BMW C1 "Family Friend" model
The BMW C1 is an enclosed scooter manufactured by Bertone for BMW. Compared to a conventional scooter, the C1 offered extra safety features and protection from the elements. The rider would sit in a car-type seat (with a four-point seat-belt) and adopt a feet-forward posture. Introduced in 2000, it was available throughout Europe, but sales were disappointing and the C1 was discontinued in 2002. In 2009 the C1-E electric version was presented as a concept.
The C1 was available in two versions, a 125 and a 200. The "125" has a 124 cc capacity four valve, four-stroke, water-cooled, fuel injected engine producing 15 brake horsepower (11 kW); the "200" has a 176 cubic centimetres (10.7 cu in) engine producing 18 brake horsepower (13 kW). Both engines were manufactured by Rotax and include a CVT gearbox. The C1 weighed approximately 185 kilograms (408 lb) with a 40/60 front/rear weight distribution.
The C1 is arguably underpowered: an MCN review of the 125 model said, "The BMW C1's 125cc engine is an unremarkable four-stroke single producing a respectable 15bhp. But it’s a heavy motorcycle at 185kg – all the 1000cc sports bikes weigh less".
BMW's intention with the C1 was to appeal to car drivers in crowded city streets. The idea was to offer the convenience of a scooter or motorbike but without many of the associated dangers or hassles. The C1's most innovative design feature was its emphasis on safety. However, being secured by a seat belt could make slow speed handling and manoeuvring rather tricky until experience is acquired.
BMW added passive safety and car-like crash testing to the scooter. It claimed that in a head-on collision, the C1 offered a standard of accident protection comparable to a European compact car. That was the prime marketing strategy to convert car buyers; the C1 was claimed to be so safe that the rider did not need to wear a helmet to ride it. This was achieved by using two shoulder-height roll bars, a crumple zone around the front wheel and an aluminium roll cage creating a car-like safety cell. It also had twin seatbelts reminiscent of an aviation style four-point harness to keep the rider in place.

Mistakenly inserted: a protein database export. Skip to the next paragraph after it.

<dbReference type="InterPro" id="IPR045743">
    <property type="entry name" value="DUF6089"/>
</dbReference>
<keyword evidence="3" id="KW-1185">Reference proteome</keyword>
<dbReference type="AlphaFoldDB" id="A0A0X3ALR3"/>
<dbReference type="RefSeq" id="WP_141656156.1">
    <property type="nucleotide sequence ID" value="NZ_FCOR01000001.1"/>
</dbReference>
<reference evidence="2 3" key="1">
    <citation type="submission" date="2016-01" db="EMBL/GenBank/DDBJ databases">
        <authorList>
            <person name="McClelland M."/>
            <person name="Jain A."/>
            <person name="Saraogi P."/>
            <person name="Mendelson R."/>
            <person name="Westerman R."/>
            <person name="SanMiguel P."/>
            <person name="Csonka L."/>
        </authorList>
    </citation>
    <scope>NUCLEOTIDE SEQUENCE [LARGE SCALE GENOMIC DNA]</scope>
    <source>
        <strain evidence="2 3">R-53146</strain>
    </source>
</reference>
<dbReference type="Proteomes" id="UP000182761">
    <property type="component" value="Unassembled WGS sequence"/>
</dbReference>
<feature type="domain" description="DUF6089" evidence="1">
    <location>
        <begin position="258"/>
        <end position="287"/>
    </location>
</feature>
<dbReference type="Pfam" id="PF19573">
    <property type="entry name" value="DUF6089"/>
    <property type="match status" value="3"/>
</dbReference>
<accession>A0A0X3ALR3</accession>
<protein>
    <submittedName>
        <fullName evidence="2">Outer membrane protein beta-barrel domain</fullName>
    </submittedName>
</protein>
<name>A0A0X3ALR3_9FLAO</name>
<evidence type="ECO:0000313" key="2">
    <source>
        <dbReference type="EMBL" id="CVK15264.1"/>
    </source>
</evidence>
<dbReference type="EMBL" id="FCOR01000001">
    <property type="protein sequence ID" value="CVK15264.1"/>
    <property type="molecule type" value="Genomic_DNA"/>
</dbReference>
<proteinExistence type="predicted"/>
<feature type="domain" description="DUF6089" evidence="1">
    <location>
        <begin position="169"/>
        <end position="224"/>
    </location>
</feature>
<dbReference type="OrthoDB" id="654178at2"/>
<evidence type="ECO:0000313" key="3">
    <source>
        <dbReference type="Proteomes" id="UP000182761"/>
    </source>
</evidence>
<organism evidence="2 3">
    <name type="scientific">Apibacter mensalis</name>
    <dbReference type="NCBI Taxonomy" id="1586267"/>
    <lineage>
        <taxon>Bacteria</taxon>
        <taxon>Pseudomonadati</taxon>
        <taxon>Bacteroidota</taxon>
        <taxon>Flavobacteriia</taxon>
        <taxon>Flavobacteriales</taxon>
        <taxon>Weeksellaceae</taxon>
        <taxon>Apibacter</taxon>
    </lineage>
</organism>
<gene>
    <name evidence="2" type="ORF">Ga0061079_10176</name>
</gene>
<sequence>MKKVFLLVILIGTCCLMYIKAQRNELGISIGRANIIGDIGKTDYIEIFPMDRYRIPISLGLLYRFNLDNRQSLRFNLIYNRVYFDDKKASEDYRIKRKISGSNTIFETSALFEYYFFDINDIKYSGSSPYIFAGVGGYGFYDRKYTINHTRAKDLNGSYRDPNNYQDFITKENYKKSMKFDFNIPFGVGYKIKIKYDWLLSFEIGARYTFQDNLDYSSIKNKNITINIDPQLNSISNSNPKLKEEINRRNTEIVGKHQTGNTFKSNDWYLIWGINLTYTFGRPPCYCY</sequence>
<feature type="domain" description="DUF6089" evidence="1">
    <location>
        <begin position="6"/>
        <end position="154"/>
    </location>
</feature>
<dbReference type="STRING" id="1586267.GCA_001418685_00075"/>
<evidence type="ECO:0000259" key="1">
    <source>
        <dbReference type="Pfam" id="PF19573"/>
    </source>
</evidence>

Many countries deemed the use of seatbelts in conjunction with wearing a helmet to be unsafe. The added strain on the riders neck from the added weight of the helmet could cause significant injury to the restrained rider even in a low speed head-on collision. Germany, Switzerland, Italy, France, Israel and Spain authorities were quick to allow an exception to the helmet law for the C1. However, poor C1 sales in the United Kingdom may in part be attributable to the British government's refusal of BMW's request to change helmet regulations for C1 riders. Another country that requires C1 riders to wear a helmet is Sweden, although wearing the seat-belts is voluntary. However both seat belts must be secured for the vehicle to move.
|“||It is a shame that the UK government is slow to foresee change when other countries have grasped the idea of a convenient, environmentally sound and safe solution to urban personal transport. With pressure for manufacturers to develop innovative transport solutions which benefit the environment I hope that legislators will become more receptive to our approach.||”|
|— Kevin Gaskell, Managing Director of BMW (GB)|
After selling 10,614 units in 2001, BMW only sold 2,000 units in 2002, and ceased production of the C1 in October 2002. It was never made available in the United States.
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BMW-supplied accessory options included:
- Anti-lock brakes (ABS)
- 'Fun Audio System' (music system, volume linked to speed)
- Interior reading light
- BMW Immobilizer alarm system
- Lockable glove box with power socket
- Sunroof (as opposed to the standard 'hard top')
- Heated grips and/or seat
- Headlights tilt angle adjustment (for different payloads)
- Windscreen wiper with washer fluid.
C1-E electric version
In 2009 BMW used the same layout for the C1-E, an electric scooter concept vehicle that it developed as part of the European safety project eSUM ("European Safer Urban Motorcycling"). The C1-E uses components supplied by electric scooter manufacturer Vectrix and is powered by a lithium-ion battery.
- Chapman, Giles (11 May 2004). "The decline of the house of Bertone". London: The Independent. Retrieved 2008-11-02.
- "BMW to ride in with 115-mile range e-scooter?", The Register, July 16, 2009
- MCN review
- Ash, Kevin (25 August 2001). "Cover me beautiful". The Daily Telegraph. London. Retrieved 2007-08-26.
- Parker, Peter (3 March 2003). "Motorcyclist 'does not need helmet'". BBC News. Peterborough.
- Alan Brandon (2009-11-17). "E is for electric: The BMW C1-E concept scooter". Gizmag. Retrieved 2010-10-14.
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